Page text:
Mulligan, B.P., Suess Cloes, L., Mach, Q.H., and Persinger, M.A., 2010. Geopsychology: Geophysical matrix and human behavior. In: Florinsky, I.V. (Ed.), Man and the Geosphere. Nova Science Publishers, New York, pp. 115–141.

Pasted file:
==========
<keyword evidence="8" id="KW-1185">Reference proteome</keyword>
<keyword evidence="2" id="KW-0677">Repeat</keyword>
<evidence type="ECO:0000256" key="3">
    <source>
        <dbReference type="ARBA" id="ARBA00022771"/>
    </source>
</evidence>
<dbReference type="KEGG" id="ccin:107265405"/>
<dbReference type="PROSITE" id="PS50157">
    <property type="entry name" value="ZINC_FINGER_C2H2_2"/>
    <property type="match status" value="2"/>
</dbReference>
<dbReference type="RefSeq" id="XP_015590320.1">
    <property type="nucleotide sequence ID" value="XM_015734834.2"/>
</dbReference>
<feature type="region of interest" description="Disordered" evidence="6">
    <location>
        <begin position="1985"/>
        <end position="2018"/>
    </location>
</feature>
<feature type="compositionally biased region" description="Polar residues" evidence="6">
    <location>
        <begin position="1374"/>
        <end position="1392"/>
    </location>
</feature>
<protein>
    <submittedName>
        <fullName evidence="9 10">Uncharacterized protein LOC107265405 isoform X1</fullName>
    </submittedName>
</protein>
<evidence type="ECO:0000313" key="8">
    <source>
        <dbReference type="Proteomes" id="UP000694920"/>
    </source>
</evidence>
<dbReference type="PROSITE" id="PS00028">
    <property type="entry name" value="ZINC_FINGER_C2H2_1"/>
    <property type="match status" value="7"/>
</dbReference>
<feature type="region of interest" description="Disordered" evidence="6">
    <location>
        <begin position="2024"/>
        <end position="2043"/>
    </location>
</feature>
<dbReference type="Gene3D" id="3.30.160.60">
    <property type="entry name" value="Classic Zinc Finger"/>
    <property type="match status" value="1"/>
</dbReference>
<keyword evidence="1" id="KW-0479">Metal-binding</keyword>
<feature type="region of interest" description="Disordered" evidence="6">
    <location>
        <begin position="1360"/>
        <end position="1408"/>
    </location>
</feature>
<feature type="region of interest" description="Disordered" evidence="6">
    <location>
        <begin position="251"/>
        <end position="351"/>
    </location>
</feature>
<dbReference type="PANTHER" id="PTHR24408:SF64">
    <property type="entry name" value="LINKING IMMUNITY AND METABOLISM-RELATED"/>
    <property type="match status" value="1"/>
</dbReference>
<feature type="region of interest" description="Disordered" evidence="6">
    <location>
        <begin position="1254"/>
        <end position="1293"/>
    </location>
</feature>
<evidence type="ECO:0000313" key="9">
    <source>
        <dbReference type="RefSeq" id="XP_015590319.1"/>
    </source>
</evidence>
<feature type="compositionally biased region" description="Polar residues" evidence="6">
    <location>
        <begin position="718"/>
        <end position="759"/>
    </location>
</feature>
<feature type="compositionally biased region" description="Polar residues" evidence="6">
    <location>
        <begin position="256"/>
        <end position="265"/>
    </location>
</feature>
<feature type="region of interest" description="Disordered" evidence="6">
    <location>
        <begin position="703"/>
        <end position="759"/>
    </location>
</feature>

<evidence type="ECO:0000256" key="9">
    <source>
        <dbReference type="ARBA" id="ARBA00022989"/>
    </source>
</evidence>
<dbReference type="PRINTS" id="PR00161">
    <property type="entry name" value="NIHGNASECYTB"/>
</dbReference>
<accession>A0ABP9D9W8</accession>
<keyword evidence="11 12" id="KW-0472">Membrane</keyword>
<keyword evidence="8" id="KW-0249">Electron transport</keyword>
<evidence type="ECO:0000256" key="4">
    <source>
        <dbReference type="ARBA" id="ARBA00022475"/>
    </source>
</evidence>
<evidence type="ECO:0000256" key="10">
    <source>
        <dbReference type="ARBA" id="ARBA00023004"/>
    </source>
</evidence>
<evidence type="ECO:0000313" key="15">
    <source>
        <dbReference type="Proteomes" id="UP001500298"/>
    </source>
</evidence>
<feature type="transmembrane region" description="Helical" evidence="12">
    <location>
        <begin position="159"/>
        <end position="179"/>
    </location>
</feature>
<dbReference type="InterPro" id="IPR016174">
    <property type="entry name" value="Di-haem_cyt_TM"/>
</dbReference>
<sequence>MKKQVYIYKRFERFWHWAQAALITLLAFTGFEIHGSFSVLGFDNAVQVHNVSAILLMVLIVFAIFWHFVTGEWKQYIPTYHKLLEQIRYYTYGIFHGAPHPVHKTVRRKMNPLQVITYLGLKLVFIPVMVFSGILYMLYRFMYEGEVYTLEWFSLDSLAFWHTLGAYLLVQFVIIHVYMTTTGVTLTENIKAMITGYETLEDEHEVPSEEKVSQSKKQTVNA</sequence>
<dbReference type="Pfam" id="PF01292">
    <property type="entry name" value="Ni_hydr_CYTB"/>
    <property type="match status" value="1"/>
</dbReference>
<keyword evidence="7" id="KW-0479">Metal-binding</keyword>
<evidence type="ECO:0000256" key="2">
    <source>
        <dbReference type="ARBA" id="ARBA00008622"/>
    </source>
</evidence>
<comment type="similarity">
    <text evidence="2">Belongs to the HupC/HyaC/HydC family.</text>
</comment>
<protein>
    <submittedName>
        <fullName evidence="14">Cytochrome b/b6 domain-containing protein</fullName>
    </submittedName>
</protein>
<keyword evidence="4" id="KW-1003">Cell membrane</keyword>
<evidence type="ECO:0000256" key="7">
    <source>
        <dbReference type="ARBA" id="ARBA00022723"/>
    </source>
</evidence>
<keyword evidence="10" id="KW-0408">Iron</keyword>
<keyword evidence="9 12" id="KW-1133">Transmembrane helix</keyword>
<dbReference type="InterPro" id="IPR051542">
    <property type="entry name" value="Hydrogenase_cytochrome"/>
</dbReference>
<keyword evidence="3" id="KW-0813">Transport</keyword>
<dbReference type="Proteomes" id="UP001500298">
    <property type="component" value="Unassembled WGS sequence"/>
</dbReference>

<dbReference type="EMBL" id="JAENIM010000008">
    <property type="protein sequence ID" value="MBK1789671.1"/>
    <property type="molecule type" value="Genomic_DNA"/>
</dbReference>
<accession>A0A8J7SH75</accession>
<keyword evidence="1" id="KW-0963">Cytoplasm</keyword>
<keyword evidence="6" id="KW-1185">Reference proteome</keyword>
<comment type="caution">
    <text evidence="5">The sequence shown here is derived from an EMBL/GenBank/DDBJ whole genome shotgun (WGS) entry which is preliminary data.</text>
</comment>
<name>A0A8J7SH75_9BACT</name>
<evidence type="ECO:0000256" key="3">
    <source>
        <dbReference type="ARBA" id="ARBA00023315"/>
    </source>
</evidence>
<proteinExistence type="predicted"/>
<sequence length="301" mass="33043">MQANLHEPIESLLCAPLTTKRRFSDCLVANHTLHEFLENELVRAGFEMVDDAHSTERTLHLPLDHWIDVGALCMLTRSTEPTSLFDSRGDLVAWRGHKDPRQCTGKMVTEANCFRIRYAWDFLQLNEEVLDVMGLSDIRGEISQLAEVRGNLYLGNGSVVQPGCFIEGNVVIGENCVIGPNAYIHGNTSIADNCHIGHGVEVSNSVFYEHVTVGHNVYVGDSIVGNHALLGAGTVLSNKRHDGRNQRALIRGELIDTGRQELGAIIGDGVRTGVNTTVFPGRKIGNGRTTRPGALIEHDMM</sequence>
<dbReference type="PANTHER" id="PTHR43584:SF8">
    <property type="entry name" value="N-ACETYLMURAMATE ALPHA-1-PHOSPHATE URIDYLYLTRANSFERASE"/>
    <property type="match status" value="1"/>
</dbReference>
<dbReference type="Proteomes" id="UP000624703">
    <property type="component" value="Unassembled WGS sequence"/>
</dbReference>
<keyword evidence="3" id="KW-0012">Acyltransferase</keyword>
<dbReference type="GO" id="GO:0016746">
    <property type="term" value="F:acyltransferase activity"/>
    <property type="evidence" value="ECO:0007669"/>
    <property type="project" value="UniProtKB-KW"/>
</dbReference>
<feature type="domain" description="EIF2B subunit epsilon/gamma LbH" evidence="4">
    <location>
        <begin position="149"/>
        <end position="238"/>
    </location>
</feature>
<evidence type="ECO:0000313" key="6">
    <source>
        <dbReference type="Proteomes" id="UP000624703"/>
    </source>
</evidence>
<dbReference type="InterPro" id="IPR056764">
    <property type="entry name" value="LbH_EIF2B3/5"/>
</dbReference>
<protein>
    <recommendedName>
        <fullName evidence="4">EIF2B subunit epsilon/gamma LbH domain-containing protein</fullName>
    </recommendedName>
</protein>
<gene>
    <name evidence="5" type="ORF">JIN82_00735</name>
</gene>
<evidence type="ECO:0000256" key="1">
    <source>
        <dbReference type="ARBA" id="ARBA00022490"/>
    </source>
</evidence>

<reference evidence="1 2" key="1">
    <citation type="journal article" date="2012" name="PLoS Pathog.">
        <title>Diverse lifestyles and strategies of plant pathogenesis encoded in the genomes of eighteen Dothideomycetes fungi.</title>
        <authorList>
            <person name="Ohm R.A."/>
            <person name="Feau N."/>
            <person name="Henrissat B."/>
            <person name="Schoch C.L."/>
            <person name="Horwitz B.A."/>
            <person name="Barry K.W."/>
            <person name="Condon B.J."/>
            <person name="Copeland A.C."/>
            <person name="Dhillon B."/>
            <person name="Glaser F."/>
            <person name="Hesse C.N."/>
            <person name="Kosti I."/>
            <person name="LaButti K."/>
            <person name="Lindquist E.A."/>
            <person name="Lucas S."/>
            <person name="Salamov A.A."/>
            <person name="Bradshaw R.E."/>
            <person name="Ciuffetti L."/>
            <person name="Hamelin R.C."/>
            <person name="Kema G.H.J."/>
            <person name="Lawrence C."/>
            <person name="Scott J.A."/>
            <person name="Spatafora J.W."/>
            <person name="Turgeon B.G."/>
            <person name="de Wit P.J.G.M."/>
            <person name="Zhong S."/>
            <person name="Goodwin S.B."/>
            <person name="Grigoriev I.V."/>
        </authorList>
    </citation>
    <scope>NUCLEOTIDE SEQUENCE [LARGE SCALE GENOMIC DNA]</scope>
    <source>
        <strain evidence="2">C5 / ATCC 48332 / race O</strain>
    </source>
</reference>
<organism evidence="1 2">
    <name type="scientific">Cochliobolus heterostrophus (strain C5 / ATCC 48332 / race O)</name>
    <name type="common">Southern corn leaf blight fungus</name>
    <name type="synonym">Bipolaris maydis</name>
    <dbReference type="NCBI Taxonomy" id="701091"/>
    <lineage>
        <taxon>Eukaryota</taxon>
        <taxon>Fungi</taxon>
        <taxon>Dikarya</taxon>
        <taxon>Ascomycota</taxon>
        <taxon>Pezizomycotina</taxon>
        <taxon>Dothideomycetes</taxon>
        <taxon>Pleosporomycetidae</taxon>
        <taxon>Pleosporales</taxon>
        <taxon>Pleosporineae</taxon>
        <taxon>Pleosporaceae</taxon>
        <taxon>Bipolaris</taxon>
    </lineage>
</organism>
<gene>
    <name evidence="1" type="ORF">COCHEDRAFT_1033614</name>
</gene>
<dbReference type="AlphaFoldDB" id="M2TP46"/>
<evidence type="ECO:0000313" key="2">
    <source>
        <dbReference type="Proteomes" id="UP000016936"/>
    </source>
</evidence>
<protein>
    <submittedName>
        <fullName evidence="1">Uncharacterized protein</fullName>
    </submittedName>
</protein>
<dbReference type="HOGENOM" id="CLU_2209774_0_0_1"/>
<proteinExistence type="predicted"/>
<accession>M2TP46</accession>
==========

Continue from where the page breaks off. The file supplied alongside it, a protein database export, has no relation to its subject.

The sophistication of modern technology and statistical analyses is sufficient to fully explore the potential of geopsychology or “the geopsyche”. It is defined as the relationship between the complex matrix of static and time-varying geophysical and geochemical variables within a locality and human behavior. Geomagnetic variations, sufficient to explain about 10% of the variance, have been reliably associated with cardiovascular stability and the brain’s cerebral sensitivity. There is strong correlational evidence that long-term geophysical fluctuations may shift a population’s cognitive style and its responses to environmental crises. Two sites within Ontario, Canada are considered proofs of concept. In one site, associated with marked mineralization and strong local gradients in the geomagnetic field, there is an aggregation of creative individuals who report that “the place” is responsible for their elevated productivity. In another site, the apparent interaction between tectonic strain, hydrological loading within a magnetite mine, and the construction of a cell phone communication tower produced unusual brain-frequency magnetic fields that have been associated with an epidemic of intuitive and “spiritual” experiences within tens of thousands of visitors. We suggest that the optimal creativity and adaptability of future populations may require determination of the empirical congruence between the person’s neurocognitive profile and the geophysical environment.